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Sierra Leone News: British High Commissioner tells Sierra Leone Parliament about enduring ties

The British High Commissioner faced questions before Parliament’s Foreign Affairs Committee on Wednesday 28th November 2018 as part of their commitment to meet with all diplomatic missions so as to acquaint themselves with their activities within the country. Chaired by Hon. Kandeh Yumkella, the panel asked Guy Warrington questions on development assistance in Sierra Leone, the environment, and border security.  The High Commissioner was invited to outline the broad support the UK Government provides in Sierra Leone. The High Commissioner highlighted the UK’s support to Parliament and the democratic process, most recently via the support the UK gave to the multi-tiered electoral process. He made clear that the UK did not have any influence over the result. He praised the work of the Westminster Foundation for Democracy and Commonwealth Parliamentary Association; and the wider work they do to build democratic institutions. He said the UK would always support Parliamentary prerogatives, but would be quick to comment when Parliament exceeded those prerogatives. Warrington outlined the support the UK provides to Sierra Leone and the wider world, quick to note that the UK was the only country to meet both the NATO commitment to spend 2% on defence and the UN commitment to spend 0.7% of GNI on development. The High Commissioner spoke about the historic relationship between the UK and Sierra Leone. He described the UK as Sierra Leone’s oldest friend, and the record the UK had of answering the call when Sierra Leone was in need, citing examples such as the Civil War, the response to Ebola, and the 2017 landslide. The High Commissioner went into detail about the assistance the UK Government gives to Sierra Leone. The UK has been one of the largest contributors of aid to Sierra Leone over the past few years. This year (2018/2019) more than £132.5m of UK aid will come to Sierra Leone through bilateral, multilateral and centrally managed programs. This makes the UK the biggest bilateral donor in Sierra Leone. This assistance, provided by UK aid programs, is clustered around three core themes – Economic Growth; Governance and Social Development; and Basic Services – which covers support for infrastructure, governance, macro-economic support and rural (and urban) development. The Water, Environmental Sanitation and Hygiene program is providing improved WASH for 250,000 people by providing boreholes and latrines. It is also improving waste management services for 600,000 people. The Rehabilitation of Freetown’s Water Supply System program is replacing and improving the water network in the city. It is improving the access to safe drinking water for 600,000 residents and businesses. The Rural Electrification in Sierra Leone program is providing health centres and communities (including businesses) with solar power to benefit more than 200,000 people. The Increasing Access to Electricity in Sierra Leone program is improving the availability and reliability of energy for more than 200,000 people in Sierra Leone’s second and third cities (Bo and Kenema). And the new Invest Salone program will support private sector firms to grow while providing technical assistance to Government to tackle the constraints to growth in Sierra Leone. He said they will continue to support good governance in Sierra Leone. The SABI program (Strengthening Accountability and Building Inclusion) empowers citizens to hold service providers to account and improve service delivery. UK aid supports anti-corruption in Sierra Leone through an anonymous citizen bribe reporting platform and campaign, and support to strengthen the Anti-Corruption Commission. The UK helps improve revenue collection in Sierra Leone by providing technical assistance to the National Revenue Authority to increase revenue flows through improved data, revenue enforcement drives and customs reform. The UK also provides support to basic services in Sierra Leone. The Saving Lives in Sierra Leone program is reaching 2 million women and children, building health systems to improve health outcomes for under-fives, adolescents, pregnant women and mothers. The Leh Wi Learn program is working in every non-private secondary school in Sierra Leone to reach 1.4 million children.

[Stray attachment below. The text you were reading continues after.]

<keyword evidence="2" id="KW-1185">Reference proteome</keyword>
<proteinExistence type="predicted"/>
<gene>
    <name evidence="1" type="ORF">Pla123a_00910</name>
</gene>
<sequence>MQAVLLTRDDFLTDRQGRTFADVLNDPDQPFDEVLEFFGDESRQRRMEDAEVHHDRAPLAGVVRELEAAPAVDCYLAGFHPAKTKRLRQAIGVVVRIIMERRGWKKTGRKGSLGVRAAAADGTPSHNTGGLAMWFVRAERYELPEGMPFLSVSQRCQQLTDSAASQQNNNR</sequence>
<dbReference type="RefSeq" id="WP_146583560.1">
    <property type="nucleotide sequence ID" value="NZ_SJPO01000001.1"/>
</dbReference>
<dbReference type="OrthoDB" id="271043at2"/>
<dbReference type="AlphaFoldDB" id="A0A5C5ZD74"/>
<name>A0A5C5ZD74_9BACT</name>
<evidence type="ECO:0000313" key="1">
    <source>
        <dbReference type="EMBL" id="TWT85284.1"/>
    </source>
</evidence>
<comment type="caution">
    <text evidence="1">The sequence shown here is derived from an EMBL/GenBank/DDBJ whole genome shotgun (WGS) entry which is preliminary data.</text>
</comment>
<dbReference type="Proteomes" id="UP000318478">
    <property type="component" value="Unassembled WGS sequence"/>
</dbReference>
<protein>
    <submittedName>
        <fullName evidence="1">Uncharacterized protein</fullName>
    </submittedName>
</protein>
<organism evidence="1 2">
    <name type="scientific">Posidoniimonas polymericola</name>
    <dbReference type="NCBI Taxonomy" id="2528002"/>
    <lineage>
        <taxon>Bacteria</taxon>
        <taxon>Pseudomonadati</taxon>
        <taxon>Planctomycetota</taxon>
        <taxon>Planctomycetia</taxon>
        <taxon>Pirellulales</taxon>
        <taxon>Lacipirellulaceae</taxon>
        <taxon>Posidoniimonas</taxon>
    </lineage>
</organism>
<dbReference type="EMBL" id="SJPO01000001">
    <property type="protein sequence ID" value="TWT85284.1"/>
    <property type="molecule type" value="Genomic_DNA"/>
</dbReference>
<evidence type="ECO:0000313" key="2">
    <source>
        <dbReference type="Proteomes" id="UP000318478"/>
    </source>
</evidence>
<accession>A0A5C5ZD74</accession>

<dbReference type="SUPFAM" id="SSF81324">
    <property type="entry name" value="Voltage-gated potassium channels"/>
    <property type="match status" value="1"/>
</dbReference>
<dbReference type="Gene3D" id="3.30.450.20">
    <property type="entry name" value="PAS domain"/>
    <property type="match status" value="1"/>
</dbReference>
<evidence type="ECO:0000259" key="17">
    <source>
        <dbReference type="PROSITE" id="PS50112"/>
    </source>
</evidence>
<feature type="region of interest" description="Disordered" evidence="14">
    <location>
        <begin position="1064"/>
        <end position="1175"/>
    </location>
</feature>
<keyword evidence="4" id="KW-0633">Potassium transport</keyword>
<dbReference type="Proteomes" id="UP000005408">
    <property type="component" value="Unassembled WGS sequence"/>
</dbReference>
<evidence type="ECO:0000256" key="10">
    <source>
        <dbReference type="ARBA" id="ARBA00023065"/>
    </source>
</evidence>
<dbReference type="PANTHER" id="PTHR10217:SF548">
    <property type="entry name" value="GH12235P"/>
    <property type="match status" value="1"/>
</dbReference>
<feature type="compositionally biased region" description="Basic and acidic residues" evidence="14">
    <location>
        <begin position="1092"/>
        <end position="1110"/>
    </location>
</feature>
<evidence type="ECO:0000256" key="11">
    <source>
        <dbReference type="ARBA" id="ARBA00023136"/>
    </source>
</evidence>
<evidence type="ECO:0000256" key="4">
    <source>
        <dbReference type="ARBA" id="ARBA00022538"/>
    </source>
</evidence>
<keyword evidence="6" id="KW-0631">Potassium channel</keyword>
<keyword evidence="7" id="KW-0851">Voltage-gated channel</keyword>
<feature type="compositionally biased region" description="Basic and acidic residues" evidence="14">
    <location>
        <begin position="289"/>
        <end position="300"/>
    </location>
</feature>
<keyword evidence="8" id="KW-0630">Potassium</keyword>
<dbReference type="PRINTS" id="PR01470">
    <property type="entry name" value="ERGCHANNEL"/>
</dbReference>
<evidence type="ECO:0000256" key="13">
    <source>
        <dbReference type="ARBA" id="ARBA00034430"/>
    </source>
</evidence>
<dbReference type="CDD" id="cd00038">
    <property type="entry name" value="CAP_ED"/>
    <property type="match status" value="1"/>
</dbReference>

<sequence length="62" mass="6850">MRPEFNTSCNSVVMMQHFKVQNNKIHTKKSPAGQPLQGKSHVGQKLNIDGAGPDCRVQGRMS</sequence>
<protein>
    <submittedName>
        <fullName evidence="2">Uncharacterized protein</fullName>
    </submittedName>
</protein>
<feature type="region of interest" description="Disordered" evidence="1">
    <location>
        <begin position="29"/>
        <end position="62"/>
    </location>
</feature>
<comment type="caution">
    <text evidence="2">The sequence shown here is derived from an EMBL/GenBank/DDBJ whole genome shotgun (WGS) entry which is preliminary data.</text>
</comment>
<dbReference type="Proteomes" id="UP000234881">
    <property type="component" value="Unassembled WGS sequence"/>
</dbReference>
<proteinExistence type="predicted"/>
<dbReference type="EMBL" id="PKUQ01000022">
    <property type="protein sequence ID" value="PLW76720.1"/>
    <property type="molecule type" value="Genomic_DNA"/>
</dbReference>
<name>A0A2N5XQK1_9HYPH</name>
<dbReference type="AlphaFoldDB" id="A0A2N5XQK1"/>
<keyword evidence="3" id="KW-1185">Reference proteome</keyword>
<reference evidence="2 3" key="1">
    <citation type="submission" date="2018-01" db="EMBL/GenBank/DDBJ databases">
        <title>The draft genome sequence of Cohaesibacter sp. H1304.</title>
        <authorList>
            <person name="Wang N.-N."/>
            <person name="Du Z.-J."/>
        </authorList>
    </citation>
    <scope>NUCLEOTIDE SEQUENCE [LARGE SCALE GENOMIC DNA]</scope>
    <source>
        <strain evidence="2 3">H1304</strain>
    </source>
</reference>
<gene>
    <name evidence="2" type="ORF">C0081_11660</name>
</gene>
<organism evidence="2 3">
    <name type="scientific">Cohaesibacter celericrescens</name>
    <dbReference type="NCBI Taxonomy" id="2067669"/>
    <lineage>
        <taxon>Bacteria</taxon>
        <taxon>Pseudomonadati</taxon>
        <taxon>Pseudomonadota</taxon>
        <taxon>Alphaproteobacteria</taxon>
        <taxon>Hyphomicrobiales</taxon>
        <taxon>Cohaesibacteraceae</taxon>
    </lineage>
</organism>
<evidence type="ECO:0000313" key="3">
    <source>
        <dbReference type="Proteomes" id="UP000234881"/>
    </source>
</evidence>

Friday November 30, 2018.

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